Excess moisture in the air of your home not only affects your comfort and health, but can undermine the structural integrity of the house as well. High humidity promotes growth of microorganisms like molds, bacteria and viruses. Low humidity causes dries out respiratory linings, shrinks and warps wood and other materials, and causes cracking in walls and some flooring materials. That is why controlling humidity to the proper levels is so important.
But where does humidity inside a house come from? There are various sources:
– Soil moisture penetrating walls and floors of basements
– Outdoor air coming through cracks, holes and gaps in windows and door
– Houseplants, aquariums and pets
– Cooking, bathing, cleaning and laundering
– Breathing of each household occupant releases about one pound per day of water into indoor air
Today’s energy efficient, tightly built homes tend to have problems with high humidity. They don’t have enough ways for indoor air to escape during hot summer months. Conversely, older houses which were built to “breathe” more, tend toward the dry end of the humidity range; during the winter, colder drier air comes into the house and is further dried by heating.
Best Humidity Range
For optimum comfort, humidity should be between 40 and 50 percent during summer and between 30 to 40 percent in winter. At those levels, condensation possibly damaging to materials is not present, and mold or mite growth is inhibited. Due to the fact that warm air rises, ceiling zones will be more humid than floor zones, and moisture levels will vary from room to room, but at the recommended humidity ranges, any extremes will be acceptable.
It is fairly easy to keep track of humidity levels by using a hygrometer. This is mechanical device in which a spring contracts or expands with changes in humidity; the spring is connected to an indicator needle which moves along a dial. Many indoor display thermometers incorporate a hygrometer in addition to the temperature measurement. There are also digital hygrometers, which operate electronically and are easier to read.
Dealing with Humidity Problems
What you do to get the humidity in the right ranges? There are several ways to go about it. Here are some tips for high humidity problems:
– Have proper ventilation
– Use an air conditioner in summer. Air conditioners actually cool the air by removing moisture from it.
– Limiting hot showers to short amounts of time will cut down on steam introduced into the environment
– Make sure your clothes dryer is properly vented to the outside, if not, use a clothesline to dry laundry outdoors
– Move large houseplants outdoors during warmer months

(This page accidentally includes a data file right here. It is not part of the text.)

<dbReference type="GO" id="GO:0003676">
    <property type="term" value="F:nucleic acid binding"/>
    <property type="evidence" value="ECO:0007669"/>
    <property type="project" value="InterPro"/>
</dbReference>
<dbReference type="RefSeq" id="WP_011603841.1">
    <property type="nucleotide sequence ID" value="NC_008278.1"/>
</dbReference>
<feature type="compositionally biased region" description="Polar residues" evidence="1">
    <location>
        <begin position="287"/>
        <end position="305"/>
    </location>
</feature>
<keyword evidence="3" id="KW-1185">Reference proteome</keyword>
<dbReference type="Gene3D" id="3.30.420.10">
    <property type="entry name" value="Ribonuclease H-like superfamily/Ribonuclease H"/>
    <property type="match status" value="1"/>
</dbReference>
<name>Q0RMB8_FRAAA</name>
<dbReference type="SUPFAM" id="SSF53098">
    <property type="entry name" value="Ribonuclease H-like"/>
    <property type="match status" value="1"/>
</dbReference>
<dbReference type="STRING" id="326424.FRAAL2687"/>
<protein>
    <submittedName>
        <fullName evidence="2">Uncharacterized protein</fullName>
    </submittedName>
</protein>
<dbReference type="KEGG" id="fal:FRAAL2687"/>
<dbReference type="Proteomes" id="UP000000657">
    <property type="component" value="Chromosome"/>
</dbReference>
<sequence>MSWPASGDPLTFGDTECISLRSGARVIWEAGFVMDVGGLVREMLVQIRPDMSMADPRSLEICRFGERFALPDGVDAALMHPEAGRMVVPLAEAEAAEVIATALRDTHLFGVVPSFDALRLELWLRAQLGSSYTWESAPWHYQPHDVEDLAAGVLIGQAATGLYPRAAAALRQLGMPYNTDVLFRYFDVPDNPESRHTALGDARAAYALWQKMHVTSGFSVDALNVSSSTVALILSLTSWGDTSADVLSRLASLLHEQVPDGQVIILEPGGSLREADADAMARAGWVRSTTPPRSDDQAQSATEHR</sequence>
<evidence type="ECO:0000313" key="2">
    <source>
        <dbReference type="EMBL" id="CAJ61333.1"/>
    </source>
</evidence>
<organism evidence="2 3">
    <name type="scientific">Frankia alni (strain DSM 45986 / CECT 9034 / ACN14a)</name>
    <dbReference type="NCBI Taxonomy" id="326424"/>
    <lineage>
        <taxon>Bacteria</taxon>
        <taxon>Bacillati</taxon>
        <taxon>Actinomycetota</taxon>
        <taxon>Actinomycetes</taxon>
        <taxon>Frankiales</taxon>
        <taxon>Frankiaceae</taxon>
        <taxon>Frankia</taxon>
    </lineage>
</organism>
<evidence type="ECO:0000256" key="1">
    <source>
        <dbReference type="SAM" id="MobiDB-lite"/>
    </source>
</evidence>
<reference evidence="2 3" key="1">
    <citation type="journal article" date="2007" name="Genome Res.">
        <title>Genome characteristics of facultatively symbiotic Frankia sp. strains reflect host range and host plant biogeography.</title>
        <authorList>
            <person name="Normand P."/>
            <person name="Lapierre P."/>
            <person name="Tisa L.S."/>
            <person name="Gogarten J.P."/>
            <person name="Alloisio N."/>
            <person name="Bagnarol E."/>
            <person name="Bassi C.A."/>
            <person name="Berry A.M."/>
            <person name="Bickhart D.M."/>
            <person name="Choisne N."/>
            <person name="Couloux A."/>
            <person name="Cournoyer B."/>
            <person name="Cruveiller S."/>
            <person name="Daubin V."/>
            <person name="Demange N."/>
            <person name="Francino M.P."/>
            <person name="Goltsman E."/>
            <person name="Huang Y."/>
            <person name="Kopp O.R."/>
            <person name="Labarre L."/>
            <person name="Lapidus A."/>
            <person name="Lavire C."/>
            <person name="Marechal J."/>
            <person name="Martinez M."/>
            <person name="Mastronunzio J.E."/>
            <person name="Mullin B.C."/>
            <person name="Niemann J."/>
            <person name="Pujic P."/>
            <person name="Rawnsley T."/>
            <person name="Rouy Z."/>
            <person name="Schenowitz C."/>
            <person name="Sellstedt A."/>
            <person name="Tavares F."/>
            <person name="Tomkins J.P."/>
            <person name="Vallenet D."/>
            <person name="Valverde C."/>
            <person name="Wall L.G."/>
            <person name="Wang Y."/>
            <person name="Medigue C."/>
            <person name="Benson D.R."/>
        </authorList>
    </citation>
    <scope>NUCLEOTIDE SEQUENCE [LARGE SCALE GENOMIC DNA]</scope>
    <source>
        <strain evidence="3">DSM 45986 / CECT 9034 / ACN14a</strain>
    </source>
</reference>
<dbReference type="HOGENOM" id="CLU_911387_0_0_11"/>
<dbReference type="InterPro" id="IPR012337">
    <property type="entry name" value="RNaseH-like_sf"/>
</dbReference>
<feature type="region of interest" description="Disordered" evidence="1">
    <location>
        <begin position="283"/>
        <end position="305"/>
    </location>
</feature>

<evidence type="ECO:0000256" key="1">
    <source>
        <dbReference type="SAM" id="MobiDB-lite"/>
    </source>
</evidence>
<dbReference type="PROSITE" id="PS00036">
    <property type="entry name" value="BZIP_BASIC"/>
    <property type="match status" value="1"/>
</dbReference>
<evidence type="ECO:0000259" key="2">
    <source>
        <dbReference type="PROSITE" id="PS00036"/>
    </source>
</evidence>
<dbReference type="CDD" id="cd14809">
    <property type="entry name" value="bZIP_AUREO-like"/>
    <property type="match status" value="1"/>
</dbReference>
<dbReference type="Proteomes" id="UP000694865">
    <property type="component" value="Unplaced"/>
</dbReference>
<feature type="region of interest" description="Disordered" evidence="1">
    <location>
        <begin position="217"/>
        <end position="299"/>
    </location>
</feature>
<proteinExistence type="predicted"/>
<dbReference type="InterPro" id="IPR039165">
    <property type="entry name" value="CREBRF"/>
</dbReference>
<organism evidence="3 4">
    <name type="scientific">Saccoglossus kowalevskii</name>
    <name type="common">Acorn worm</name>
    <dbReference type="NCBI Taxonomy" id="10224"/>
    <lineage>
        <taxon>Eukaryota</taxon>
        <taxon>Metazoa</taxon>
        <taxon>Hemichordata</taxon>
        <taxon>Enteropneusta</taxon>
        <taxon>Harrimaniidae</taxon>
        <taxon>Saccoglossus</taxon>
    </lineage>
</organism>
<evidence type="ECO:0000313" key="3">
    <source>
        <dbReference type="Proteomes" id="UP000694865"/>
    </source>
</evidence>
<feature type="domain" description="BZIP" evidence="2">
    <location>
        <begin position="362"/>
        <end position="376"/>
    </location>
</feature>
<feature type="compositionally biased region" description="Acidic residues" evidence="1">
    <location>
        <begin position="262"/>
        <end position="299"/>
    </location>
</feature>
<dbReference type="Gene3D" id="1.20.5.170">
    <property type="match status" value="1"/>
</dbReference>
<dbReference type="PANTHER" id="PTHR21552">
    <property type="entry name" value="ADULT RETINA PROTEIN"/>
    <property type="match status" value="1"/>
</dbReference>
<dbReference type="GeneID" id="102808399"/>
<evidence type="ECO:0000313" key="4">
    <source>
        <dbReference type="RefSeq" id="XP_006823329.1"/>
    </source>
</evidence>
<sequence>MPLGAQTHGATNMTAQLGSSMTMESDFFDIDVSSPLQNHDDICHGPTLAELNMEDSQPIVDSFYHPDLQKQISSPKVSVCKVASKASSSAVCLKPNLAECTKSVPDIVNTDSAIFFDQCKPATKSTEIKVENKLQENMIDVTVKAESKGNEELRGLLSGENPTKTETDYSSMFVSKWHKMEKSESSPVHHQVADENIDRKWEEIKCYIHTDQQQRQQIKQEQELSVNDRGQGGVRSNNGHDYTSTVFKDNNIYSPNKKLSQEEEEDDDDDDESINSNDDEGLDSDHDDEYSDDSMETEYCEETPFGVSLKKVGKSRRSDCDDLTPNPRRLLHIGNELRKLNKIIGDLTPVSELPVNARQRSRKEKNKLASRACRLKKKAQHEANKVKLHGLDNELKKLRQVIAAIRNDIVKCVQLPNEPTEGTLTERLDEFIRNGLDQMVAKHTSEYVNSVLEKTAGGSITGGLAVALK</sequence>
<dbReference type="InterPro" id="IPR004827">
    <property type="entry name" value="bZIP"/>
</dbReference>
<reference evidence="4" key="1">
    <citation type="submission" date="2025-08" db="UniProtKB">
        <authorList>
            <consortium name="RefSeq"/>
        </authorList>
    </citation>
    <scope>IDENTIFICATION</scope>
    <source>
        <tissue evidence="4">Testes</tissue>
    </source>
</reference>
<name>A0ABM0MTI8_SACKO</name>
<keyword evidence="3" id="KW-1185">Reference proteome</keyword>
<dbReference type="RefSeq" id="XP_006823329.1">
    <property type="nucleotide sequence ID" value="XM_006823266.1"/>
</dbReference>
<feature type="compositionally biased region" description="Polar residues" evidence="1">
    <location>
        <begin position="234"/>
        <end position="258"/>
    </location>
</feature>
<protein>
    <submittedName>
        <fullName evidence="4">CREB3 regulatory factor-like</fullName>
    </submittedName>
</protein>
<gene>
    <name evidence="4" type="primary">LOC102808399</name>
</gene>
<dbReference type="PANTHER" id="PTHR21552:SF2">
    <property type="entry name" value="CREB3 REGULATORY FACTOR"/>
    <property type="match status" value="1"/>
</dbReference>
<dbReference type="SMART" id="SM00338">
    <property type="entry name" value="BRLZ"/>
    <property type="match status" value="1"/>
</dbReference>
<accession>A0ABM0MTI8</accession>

– When cooking food in pots, keep the lids on tight
– Mositureproof your basement
Here are some tips for dryness problems:
-Take longer hot showers and leave exhaust fans turned off
– Keep windows closed
– Add weatherstripping to doors and windows to prevent infiltration of dry outdoor air
– Simmer a pot of water on the stove (don’t leave it unattended, though)
Vapor barriers are installed in most newer homes; if yours does not have one, adding a vapor barrier can help control severe moisture conditions. A vapor barrier works by blocking the flow of air, which contains moisture, so it must be made of nonpermeable material.
Four to six mil thick sheets of polyethylene is the most common material. Other forms of barrier include Kraft paper, vapor retardant paint, glass, plywood and aluminum foil. Vapor barriers are placed behind walls, in upper floor ceilings, and over uninsulated floors.
Dehumidifiers and Humidifiers
If the passive methods of controlling humidity listed above are insufficient to overcome the dryness or moisture problems you have in your home, then a more active approach can be employed, with the aid of devices like dehumidifiers or humidifiers, or both. These are available as portable units that can be located as needed, and humidifiers are available as permanent add-ons to forced air heating systems.
For particularly humid weather, or drying out chronically moist areas of the home, dehumidifiers work well. Ratings for dehumidifiers are based on the amount of water in pints that the unit is capable of removing in twenty four hours for a given size room. For example, for a room that is continuously damp and musty and is 1,000 square feet, a good choice would be a dehumidifier capable of removing 17 pints per 24 hrs.
Another thing to look for when choosing a dehumidifier is the recommended minimum temperature. When operated in a room whose temperature is below 65 degrees, dehumidifiers generally will develop frost on them, which can damage it’s evaporator coils. Look for a unit with a frost control that will shut down the dehumidifier when frost forms, much like a thermostat. Some models even have built in coil defrosters to protect them.
A humidifier can help with an overly dry home. Smaller portable units are inexpensive and versatile, as they can be used in whatever room needs it, but the main disadvantage is that they must be continually refilled with water. A better choice is a central humidifier located in the heating system. Although they only operate while the heat or air conditioning is on, it is theses functions which are to blame for the majority of dryness problems anyway.